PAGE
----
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Pressure Training for Performance Domains: A Meta-Analysis

Low, William and Freeman, Paul and Sandercock, Gavin and Winter, Marie and Butt, Joanne and Maynard, Ian (2021) 'Pressure Training for Performance Domains: A Meta-Analysis.' Sport, Exercise, and Performance Psychology (1). pp. 149-163. ISSN 2157-3905

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Abstract

Studies have tested pressure training (PT) interventions in which performers practice physical or technical skills under simulated psychological pressure, but research has not yet synthesized the results of these studies. This meta-analysis assessed the magnitude of PT’s effect on performance in sport and other high-pressure domains (e.g., law enforcement). A secondary purpose was to investigate how domain, dose, experience, and the type of task moderated the effectiveness of interventions. A study was included if it was peer-reviewed, conducted a PT intervention for sport or another high-pressure domain, and quantitatively compared a PT group to a control group on posttests under pressure. Fourteen studies in sport (k = 10) and law enforcement (k = 4) were included. Participants (n = 394) were novices, semi-professional athletes, elite athletes, and police officers. After removal of an outlier, the mean effect was medium (g = 0.67, 95% CI [0.43, 1.12]) with low heterogeneity (I2 = 17.1%). Subgroup analysis did not indicate clear moderators of performance but did reinforce that PT can benefit both novice and experienced participants on open and closed tasks across different domains. The results suggest coaches and instructors should create pressurized training environments rather than relying on greater amounts of training to help performers adjust to pressure. Future research should develop practical pressure manipulations, conduct retention tests, and measure performance in competitive or real-life scenarios.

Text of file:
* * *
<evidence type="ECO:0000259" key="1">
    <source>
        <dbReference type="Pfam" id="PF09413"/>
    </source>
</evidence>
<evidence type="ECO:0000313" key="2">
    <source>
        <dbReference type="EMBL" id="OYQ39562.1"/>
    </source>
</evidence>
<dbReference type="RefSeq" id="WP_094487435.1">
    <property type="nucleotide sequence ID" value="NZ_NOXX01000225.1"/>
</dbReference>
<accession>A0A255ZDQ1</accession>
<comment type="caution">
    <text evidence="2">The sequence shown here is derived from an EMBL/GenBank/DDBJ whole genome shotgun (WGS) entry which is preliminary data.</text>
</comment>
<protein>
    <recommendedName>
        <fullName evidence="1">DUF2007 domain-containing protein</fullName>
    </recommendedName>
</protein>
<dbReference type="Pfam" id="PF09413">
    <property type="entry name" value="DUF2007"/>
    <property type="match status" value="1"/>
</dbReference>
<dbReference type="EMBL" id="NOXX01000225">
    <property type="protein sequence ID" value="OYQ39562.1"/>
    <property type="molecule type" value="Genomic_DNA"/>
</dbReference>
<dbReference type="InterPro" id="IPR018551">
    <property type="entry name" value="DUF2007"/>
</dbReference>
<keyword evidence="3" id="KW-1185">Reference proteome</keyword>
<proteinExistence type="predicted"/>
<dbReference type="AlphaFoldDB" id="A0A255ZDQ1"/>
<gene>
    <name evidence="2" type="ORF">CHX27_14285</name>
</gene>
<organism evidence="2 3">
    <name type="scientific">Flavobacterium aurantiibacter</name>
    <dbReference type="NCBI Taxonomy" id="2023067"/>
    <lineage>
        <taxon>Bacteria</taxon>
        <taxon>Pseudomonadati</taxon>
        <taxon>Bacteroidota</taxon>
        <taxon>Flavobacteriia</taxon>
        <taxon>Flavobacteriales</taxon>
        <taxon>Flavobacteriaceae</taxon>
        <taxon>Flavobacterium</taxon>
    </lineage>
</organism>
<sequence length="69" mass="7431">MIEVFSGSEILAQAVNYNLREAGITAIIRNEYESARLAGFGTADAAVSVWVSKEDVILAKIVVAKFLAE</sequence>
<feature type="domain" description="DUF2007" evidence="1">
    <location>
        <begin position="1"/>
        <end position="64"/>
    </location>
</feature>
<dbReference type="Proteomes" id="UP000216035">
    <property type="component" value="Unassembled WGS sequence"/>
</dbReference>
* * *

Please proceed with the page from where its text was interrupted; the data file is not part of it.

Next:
Item Type: Article
Uncontrolled Keywords: stress inoculation; stress exposure; law enforcement; performance under pressure; systematic review
Divisions: Faculty of Science and Health
Faculty of Science and Health > Sport, Rehabilitation and Exercise Sciences, School of
SWORD Depositor: Elements
Depositing User: Elements
Date Deposited: 19 Dec 2019 12:05
Last Modified: 06 Jan 2022 14:08
URI: http://repository.essex.ac.uk/id/eprint/26305

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